24. #24 Wow
    October 27, 2012

    “the day of the disaster Giuliani predicted it correctly”

    Nope, he predicted a week early.

    ” if those scientist had acted properly”

    They had.

    “people like ‘Atom’ want to picture him as the ‘crackpot’ that was the cause of it all,”

    Jeez, what a retard you are. No, atom pictures him as a crackpot NOT the cause of it all.

    Then again, you’re a crackpot yourself, so your love for him is expected :-)

  25. #25 Wow
    October 27, 2012

    “quite confidently predict the Earth’s temperature fifty years from now, and under a variety of assumptions about our carbon dioxide emissions no less. Right?”

    Right. Though you neglect to say that there is also an error bar on it.

    “Right again? Of course I’m right again.”

    Yup, right again, though to neglect to mention that Hansen’s model results published in 1988 were within a whisker of the right value for sensitvity to CO2: he got 3.4 when a value of 3.2 C per doubling of CO2 would have been spot on.

  26. #26 Wow
    October 27, 2012

    And, dear, please don’t post yet more crap about the “danger” of LHC. That shite belongs on the quackery thread for quackers tinpot theories like yours.

    Pissing about on other threads until you can “slip in” a load of codswallop is still forbidden.

    Unless you don’t like to do what the owner of the blog wants… despite all your proclamations that you’re a good little girl :-P

  27. #27 Katkinkate
    October 27, 2012

    I think at least part of the problem was the government took the opportunity to use the 6 scientist and the govt spokesman as scapegoats for their lack of planning and investment. The town is in a known active earthquake area with a long history of serious earthquakes, yet there seems to have been no effort to reinforce at-risk buildings or enforce earthquake-proof building codes.

  28. #28 chelle
    October 27, 2012

    Wow = Idiot

  29. #29 Wow
    October 27, 2012

    chelle, you’re a crackpot in love with crackpots.

    They’re the only ones that will put up with your tantrums :-P

  30. #30 Chelle
    October 27, 2012

    Wow,

    You didn’t read the article but yet you keep on trashing the guy. What’s the use.

    “For several days, Giuliani had been watching with mounting anxiety as his four radometer stations, placed in and around L’Aquila, showed very high and rising levels of radon gas emissions from the ground. By Sunday 5 April, he was convinced that within 24 hours there would be a quake – but he could not raise a public alarm. He was under an injunction, served a week earlier, that forbade him to do so on the grounds that his predictions would spread unfounded panic.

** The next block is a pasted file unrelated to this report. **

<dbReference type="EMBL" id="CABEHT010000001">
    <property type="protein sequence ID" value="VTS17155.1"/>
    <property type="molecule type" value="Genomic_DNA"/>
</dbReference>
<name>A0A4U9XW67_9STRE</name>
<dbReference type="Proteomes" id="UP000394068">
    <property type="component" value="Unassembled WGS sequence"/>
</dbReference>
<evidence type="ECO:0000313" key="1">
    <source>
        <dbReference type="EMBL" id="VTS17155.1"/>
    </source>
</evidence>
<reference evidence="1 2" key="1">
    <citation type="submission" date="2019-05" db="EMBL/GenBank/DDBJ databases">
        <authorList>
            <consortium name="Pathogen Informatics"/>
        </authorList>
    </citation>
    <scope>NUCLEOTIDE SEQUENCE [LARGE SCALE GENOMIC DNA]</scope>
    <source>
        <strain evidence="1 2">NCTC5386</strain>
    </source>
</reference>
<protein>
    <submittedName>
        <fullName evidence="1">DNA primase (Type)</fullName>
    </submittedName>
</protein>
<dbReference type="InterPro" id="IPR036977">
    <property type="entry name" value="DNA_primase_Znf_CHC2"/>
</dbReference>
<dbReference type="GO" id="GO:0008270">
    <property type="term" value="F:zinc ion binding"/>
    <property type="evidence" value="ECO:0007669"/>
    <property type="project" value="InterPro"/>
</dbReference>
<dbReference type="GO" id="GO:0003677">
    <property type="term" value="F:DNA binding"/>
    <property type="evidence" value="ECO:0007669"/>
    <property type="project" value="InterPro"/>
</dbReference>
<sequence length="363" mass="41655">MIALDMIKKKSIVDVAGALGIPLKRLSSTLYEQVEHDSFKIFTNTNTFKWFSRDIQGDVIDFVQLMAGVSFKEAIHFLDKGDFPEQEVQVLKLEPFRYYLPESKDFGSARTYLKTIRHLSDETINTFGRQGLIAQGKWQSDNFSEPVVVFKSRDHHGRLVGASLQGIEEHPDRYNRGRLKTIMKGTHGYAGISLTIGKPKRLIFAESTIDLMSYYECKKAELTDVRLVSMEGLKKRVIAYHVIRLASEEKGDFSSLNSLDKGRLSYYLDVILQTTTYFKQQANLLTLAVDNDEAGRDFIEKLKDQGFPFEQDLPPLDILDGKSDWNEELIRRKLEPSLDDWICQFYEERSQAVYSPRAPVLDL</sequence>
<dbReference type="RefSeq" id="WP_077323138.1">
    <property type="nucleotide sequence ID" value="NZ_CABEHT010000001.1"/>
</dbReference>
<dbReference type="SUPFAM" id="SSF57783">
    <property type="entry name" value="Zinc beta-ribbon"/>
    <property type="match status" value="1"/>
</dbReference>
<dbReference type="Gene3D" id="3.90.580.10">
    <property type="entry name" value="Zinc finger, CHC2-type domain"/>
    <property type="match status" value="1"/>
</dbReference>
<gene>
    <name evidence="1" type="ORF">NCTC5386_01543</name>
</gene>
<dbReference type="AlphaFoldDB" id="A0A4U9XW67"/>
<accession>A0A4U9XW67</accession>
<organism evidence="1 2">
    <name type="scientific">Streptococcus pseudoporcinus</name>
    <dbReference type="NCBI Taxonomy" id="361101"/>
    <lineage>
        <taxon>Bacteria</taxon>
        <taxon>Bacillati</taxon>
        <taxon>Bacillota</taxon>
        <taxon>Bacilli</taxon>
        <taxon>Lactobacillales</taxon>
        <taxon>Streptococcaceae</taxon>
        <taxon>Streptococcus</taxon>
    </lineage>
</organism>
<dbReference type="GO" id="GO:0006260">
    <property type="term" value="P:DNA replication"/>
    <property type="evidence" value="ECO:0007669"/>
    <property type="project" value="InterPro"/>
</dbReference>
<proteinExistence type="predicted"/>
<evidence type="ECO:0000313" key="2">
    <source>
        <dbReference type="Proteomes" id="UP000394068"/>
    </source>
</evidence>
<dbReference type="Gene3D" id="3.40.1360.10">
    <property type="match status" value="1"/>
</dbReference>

Privately, that fateful evening, Giuliani phoned urgent warnings to relatives, friends and colleagues. Finally, he lay down fully clothed with his wife and two daughters, leaving the windows and doors wide open for a quick exit. A couple of hours later, they fled outside as the quake hit. http://www.guardian.co.uk/world/2010/apr/05/laquila-earthquake-prediction-giampaolo-giuliani

  31. #31 Wow
    October 27, 2012

    You certainly love that kook!

    So now you’re saying he could have given a couple hours warning.

    After being doubly wrong before, what do you think would have been done in those few hours?

    Nothing.

    a) they wouldn’t have believed him because of his numerous failures before
    b) they would need far more than a few hours to do anything about it

    But you still gun for those other scientists.

    Because you hate them :-^

  32. #32 Chelle
    October 27, 2012

    Wow,

    As usual you are twisting everything around when you are wrong.

    … and here is an other of you nonsensical comments, because you don’t read what others post, yet you keep on insulting others. You’re no better than those criminal Italian scientist who waved everything away with a stupid joke.

    “people like ‘Atom’ want to picture him as the ‘crackpot’ that was the cause of it all,”

    Jeez, what a retard you are. No, atom pictures him as a crackpot NOT the cause of it all.”

    This was in the article he linked to:

    “To me, this is a perfect storm. There was a crank stirring up panic, and the best scientific information available suggested that the risk of a major quake was low …”

  33. #33 Wow
    October 27, 2012